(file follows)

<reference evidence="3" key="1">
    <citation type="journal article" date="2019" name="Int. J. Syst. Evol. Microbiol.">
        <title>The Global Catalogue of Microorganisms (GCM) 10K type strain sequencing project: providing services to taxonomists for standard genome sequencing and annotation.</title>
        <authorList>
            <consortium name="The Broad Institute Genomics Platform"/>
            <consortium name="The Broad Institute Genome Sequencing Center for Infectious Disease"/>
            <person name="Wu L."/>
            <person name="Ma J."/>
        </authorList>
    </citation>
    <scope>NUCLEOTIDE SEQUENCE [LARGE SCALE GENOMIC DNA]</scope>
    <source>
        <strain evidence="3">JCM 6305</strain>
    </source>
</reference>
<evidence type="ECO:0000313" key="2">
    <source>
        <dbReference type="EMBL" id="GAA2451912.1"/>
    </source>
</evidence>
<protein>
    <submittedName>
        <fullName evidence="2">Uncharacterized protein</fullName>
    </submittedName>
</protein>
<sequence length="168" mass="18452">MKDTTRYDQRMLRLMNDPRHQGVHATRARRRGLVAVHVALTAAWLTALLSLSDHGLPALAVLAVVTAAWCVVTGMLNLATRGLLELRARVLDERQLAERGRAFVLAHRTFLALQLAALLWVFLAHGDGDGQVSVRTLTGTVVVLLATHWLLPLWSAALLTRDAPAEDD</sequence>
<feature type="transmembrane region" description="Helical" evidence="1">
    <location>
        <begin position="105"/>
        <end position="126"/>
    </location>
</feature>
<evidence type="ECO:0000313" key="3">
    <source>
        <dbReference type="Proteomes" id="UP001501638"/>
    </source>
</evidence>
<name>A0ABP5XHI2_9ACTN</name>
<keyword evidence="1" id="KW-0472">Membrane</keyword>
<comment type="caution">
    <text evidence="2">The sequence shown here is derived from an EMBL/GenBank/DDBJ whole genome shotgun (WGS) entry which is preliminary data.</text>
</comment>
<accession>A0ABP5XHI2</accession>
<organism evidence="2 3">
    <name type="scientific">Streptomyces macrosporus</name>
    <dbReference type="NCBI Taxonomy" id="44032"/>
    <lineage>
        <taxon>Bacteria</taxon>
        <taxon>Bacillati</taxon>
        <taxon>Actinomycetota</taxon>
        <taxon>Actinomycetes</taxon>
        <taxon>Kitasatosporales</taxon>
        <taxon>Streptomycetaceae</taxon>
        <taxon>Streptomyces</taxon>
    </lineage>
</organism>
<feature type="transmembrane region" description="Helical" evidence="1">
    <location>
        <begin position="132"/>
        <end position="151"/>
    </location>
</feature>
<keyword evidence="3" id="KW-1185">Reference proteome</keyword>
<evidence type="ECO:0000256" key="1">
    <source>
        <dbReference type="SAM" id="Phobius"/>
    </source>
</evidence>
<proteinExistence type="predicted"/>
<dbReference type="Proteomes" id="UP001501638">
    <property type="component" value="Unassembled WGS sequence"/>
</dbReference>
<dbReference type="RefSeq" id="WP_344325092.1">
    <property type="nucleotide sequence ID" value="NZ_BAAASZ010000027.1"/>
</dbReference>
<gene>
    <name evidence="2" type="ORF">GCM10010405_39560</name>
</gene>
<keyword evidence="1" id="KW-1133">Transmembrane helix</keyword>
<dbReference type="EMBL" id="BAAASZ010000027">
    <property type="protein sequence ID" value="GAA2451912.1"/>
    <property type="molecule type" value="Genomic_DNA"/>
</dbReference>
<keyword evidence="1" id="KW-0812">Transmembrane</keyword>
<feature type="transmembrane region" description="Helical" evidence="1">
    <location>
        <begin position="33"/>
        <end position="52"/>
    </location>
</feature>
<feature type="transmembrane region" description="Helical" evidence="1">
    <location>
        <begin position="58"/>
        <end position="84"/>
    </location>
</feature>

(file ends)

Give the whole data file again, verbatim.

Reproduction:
<reference evidence="3" key="1">
    <citation type="journal article" date="2019" name="Int. J. Syst. Evol. Microbiol.">
        <title>The Global Catalogue of Microorganisms (GCM) 10K type strain sequencing project: providing services to taxonomists for standard genome sequencing and annotation.</title>
        <authorList>
            <consortium name="The Broad Institute Genomics Platform"/>
            <consortium name="The Broad Institute Genome Sequencing Center for Infectious Disease"/>
            <person name="Wu L."/>
            <person name="Ma J."/>
        </authorList>
    </citation>
    <scope>NUCLEOTIDE SEQUENCE [LARGE SCALE GENOMIC DNA]</scope>
    <source>
        <strain evidence="3">JCM 6305</strain>
    </source>
</reference>
<evidence type="ECO:0000313" key="2">
    <source>
        <dbReference type="EMBL" id="GAA2451912.1"/>
    </source>
</evidence>
<protein>
    <submittedName>
        <fullName evidence="2">Uncharacterized protein</fullName>
    </submittedName>
</protein>
<sequence length="168" mass="18452">MKDTTRYDQRMLRLMNDPRHQGVHATRARRRGLVAVHVALTAAWLTALLSLSDHGLPALAVLAVVTAAWCVVTGMLNLATRGLLELRARVLDERQLAERGRAFVLAHRTFLALQLAALLWVFLAHGDGDGQVSVRTLTGTVVVLLATHWLLPLWSAALLTRDAPAEDD</sequence>
<feature type="transmembrane region" description="Helical" evidence="1">
    <location>
        <begin position="105"/>
        <end position="126"/>
    </location>
</feature>
<evidence type="ECO:0000313" key="3">
    <source>
        <dbReference type="Proteomes" id="UP001501638"/>
    </source>
</evidence>
<name>A0ABP5XHI2_9ACTN</name>
<keyword evidence="1" id="KW-0472">Membrane</keyword>
<comment type="caution">
    <text evidence="2">The sequence shown here is derived from an EMBL/GenBank/DDBJ whole genome shotgun (WGS) entry which is preliminary data.</text>
</comment>
<accession>A0ABP5XHI2</accession>
<organism evidence="2 3">
    <name type="scientific">Streptomyces macrosporus</name>
    <dbReference type="NCBI Taxonomy" id="44032"/>
    <lineage>
        <taxon>Bacteria</taxon>
        <taxon>Bacillati</taxon>
        <taxon>Actinomycetota</taxon>
        <taxon>Actinomycetes</taxon>
        <taxon>Kitasatosporales</taxon>
        <taxon>Streptomycetaceae</taxon>
        <taxon>Streptomyces</taxon>
    </lineage>
</organism>
<feature type="transmembrane region" description="Helical" evidence="1">
    <location>
        <begin position="132"/>
        <end position="151"/>
    </location>
</feature>
<keyword evidence="3" id="KW-1185">Reference proteome</keyword>
<evidence type="ECO:0000256" key="1">
    <source>
        <dbReference type="SAM" id="Phobius"/>
    </source>
</evidence>
<proteinExistence type="predicted"/>
<dbReference type="Proteomes" id="UP001501638">
    <property type="component" value="Unassembled WGS sequence"/>
</dbReference>
<dbReference type="RefSeq" id="WP_344325092.1">
    <property type="nucleotide sequence ID" value="NZ_BAAASZ010000027.1"/>
</dbReference>
<gene>
    <name evidence="2" type="ORF">GCM10010405_39560</name>
</gene>
<keyword evidence="1" id="KW-1133">Transmembrane helix</keyword>
<dbReference type="EMBL" id="BAAASZ010000027">
    <property type="protein sequence ID" value="GAA2451912.1"/>
    <property type="molecule type" value="Genomic_DNA"/>
</dbReference>
<keyword evidence="1" id="KW-0812">Transmembrane</keyword>
<feature type="transmembrane region" description="Helical" evidence="1">
    <location>
        <begin position="33"/>
        <end position="52"/>
    </location>
</feature>
<feature type="transmembrane region" description="Helical" evidence="1">
    <location>
        <begin position="58"/>
        <end position="84"/>
    </location>
</feature>